Petitioner now prays that the February 9 and May 23, 2006 Resolutions of the Sandiganbayan
be set aside, and that injunctive relief be granted to enjoin her suspension from office.Respondent’s Arguments
Praying that the Petition be dismissed, the prosecution argues in its Comment21
that petitioner’s arguments are misleading. It stresses that the prosecution’s Manifestation with Motion to Reset the Trial Scheduled on April 26 and 27, 2006 sought to reset the scheduled April 26 and 27, 2006 hearing for the continuation of the presentation of the prosecution’s evidence, and not the scheduled April 26, 2006 hearing of petitioner’s Motion for Reconsideration. It clarifies that a reading of its manifestation and motion to reset trial would reveal that what was sought to be rescheduled was the hearing proper and not the hearing on petitioner’s Motion for Reconsideration; in the same vein, what the Sandiganbayan
granted in its April 21, 2006 Order was the rescheduling of the April 26 and 27, 2006 hearing for the continuation of the presentation of the prosecution’s evidence, and not the April 26, 2006 hearing of petitioner’s Motion for Reconsideration. For this reason, it cannot be said that petitioner was denied due process when the Sandiganbayan
issued its assailed May 23, 2006 Resolution.
The prosecution adds that petitioner should have gone to court on April 21, 2006 to attend the hearing of its manifestation and motion to reset trial to reiterate her Motion for Reconsideration.
Next, the prosecution argues that petitioner’s Motion for Reconsideration was not denied outright; the Sandiganbayan
resolved her motion on the merits and painstakingly addressed each argument raised therein. Moreover, the prosecution filed its written opposition to the Motion for Reconsideration, which thus joined the issues and rendered the motion ripe for resolution. As such, petitioner was given reasonable opportunity to be heard and submit her evidence on the motion. It cites the ruling in Batul v. Bayron22
stating that “‘to be heard’ does not only mean presentation of testimonial evidence in court. One may also be heard through pleadings and where opportunity to be heard through pleadings is accorded, there is no denial of due process.”23crallawlibraryOur Ruling
The Court dismisses the Petition.
The only issue is whether petitioner was denied due process when the Sandiganbayan
issued its May 23, 2006 Resolution denying the Motion for Reconsideration without conducting a hearing thereon.
Petitioner’s cause of action lies in the argument that her Motion for Reconsideration, which was originally set for hearing on April 26, 2006, was reset to August 2 and 3, 2006 via the Sandiganbayan
’s April 21, 2006 Order. Nonetheless, before the said date could arrive, the anti-graft court supposedly precipitately issued the assailed May 23, 2006 Resolution denying her Motion for Reconsideration, thus depriving her of the opportunity to be heard.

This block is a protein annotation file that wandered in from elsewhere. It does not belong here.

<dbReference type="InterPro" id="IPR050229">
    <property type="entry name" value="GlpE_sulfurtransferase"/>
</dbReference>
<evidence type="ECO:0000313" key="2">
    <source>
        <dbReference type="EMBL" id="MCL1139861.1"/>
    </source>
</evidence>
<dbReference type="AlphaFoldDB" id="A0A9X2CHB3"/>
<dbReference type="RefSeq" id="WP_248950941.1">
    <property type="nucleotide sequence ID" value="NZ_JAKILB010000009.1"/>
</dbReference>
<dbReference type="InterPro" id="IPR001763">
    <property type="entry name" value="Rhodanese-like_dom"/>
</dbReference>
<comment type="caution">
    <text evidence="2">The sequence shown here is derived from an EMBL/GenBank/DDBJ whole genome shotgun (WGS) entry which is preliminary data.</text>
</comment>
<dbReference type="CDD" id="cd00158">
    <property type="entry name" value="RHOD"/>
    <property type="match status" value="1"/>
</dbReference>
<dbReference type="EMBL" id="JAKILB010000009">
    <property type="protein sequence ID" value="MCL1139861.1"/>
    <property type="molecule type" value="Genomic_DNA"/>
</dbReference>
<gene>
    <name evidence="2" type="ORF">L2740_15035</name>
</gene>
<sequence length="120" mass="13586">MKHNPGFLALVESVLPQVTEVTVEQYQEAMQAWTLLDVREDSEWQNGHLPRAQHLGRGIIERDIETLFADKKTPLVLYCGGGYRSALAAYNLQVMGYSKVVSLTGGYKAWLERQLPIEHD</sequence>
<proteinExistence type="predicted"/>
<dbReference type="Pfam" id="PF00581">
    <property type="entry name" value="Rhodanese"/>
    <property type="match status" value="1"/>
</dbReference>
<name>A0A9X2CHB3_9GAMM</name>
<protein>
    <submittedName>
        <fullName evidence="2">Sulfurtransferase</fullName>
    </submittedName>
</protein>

The above premise, however, is grossly erroneous.
A reading and understanding of the April 21, 2006 Order of the Sandiganbayan
indicates that what it referred to were the two
hearing dates of April 26 and 27, 2006 covering the continuation of the trial proper - the ongoing presentation of the prosecution’s evidence - and not
hearing date of April 26, 2006 for the determination of petitioner’s Motion for Reconsideration. The prosecution’s manifestation and motion to reset trial itself unmistakably specified that what was being reset was the trial proper which was scheduled on April 26 and 27, 2006 pursuant to the court’s previous January 19, 2006 Order
; it had nothing at all to do with petitioner’s Motion for Reconsideration.
If petitioner truly believed that the prosecution’s manifestation and motion to reset trial referred to the April 26, 2006 hearing of her Motion for Reconsideration, then she should have attended the scheduled April 21, 2006 hearing thereof to reiterate her motion or object to a resetting. Her failure to attend said hearing is a strong indication that she did not consider the manifestation and motion to reset trial as covering or pertaining to her Motion for Reconsideration which she set for hearing on April 26, 2006.
On the other hand, petitioner’s failure to attend the scheduled April 26, 2006 hearing of her own Motion for Reconsideration is fatal to her cause. Her excuse - that she no longer bothered to go to court on April 26, 2006 since “she had no business to be there” - is unavailing. By being absent at the April 21, 2006 hearing, petitioner did not consider the prosecution’s manifestation and motion to reset trial as related to her pending Motion for Reconsideration. Thus, it was incumbent upon her to have attended the hearing of her own motion on April 26, 2006. Her absence at said hearing was inexcusable, and the Sandiganbayan